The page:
Create Openings to Talk Frightening or Upsetting Things With Your Kids
In a calm, matter-of-fact way, occasionally ask your children and teens, “Is there anything that you have been wondering or worrying about that you have not told me?”

Talk to Your Child if You Have Not Done so Already
For a younger child, you can explain even big upsetting events in a calm simple way. For example, about a fire, you might say, “There is a big fire. We might need to leave so we are going to get ready. We will make sure that everyone is safe.”

Limit Children’s Exposure to the Media so They Are not Bombarded with Terrifying Images
Just as you would control what your children eat so that they do not get sick, control what media your children are seeing and hearing as much as possible. Consider limiting your own exposure as well. There is a difference between staying informed so we can take action if need be and traumatizing ourselves unnecessarily.

Focus on What You CAN Do
Both children and adults have the power to make a difference through daily actions. By working together as a community, your actions can create change.  Work together to prepare for the next disaster. Speak up against the harm that people do to each other because of prejudice and lack of understanding.

Viktor Frankl was a psychotherapist who was imprisoned in concentration camps in World War II. In that hopeless terrifying setting, he came to the conclusion that, while he could not control most outside events, he could choose how he would respond to those events. He created a form of psychotherapy called Logotherapy, which helps people heal by making meaning of their lives.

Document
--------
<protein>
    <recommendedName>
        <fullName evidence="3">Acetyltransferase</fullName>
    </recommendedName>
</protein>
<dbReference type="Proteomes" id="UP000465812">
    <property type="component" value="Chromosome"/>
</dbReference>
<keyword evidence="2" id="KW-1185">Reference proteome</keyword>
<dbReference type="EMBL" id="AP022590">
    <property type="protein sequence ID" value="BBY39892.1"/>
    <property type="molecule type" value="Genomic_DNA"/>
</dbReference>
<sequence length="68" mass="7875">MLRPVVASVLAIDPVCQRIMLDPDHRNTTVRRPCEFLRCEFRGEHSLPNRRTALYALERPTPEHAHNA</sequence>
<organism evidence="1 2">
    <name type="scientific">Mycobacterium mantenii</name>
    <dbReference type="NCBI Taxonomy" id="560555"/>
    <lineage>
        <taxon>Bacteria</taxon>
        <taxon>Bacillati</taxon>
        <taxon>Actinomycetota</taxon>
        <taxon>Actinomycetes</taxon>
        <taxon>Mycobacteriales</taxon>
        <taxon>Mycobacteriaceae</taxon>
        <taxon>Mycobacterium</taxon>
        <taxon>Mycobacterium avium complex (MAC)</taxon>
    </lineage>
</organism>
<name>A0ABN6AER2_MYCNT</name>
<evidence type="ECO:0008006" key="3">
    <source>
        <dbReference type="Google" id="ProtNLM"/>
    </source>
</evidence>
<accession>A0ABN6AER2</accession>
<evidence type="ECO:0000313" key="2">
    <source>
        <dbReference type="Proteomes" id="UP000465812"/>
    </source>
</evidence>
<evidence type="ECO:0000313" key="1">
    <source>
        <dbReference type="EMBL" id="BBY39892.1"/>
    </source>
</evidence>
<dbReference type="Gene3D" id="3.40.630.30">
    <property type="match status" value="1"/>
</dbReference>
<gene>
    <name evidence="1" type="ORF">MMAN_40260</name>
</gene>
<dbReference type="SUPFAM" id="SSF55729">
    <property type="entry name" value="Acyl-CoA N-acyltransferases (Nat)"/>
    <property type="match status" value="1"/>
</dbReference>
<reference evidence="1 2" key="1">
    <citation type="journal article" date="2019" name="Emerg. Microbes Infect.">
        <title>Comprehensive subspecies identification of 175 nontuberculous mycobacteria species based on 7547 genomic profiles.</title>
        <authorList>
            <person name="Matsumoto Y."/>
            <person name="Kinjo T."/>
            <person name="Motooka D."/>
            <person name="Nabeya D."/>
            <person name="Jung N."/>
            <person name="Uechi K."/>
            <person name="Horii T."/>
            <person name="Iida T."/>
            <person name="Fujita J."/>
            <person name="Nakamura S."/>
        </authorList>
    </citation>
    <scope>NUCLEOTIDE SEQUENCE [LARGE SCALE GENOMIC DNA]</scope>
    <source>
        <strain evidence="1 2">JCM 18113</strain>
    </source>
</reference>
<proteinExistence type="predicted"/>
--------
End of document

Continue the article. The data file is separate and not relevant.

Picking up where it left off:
Most often, we can take charge of our safety. When things are out of our control, it is important to remember that, like Viktor Frankl, we can still choose to create safety within ourselves.

Note: I first wrote this article in response to the terrorist attacks on September 11, 2001. The messages continue to be true today.

Other resources:

Taking Charge of Safety Before, During, and After a Disaster

Helping Children Regain Their Emotional Safety After A Tragedy

The Kidpower Book For Caring Adults: Personal Safety, Self-Protection, Confidence, and Advocacy for Young People

Kidpower is short for Kidpower Teenpower Fullpower International, a non-profit leader in “People Safety” education and training for people of all ages. Visit Kidpower.org for free Library resources, affordable publications, in-person workshops, and consultation.

 

Kidpower Founder and Executive Irene van der Zande is a master at teaching safety through stories and practices and at inspiring others to do the same. Her child protection and personal safety expertise has been featured by USA Today, CNN, Today Moms, the LA Times, and The Wall Street Journal. Publications include: cartoon-illustrated Kidpower Safety Comics and Kidpower Teaching Books curriculum; Bullying: What Adults Need to Know and Do to Keep Kids Safe; the Relationship Safety Skills Handbook for Teens and Adults; Earliest Teachable Moment: Personal Safety for Babies, Toddlers, and Preschoolers; and The Kidpower Book for Caring Adults: Personal Safety, Self-Protection, Confidence, and Advocacy for Young People.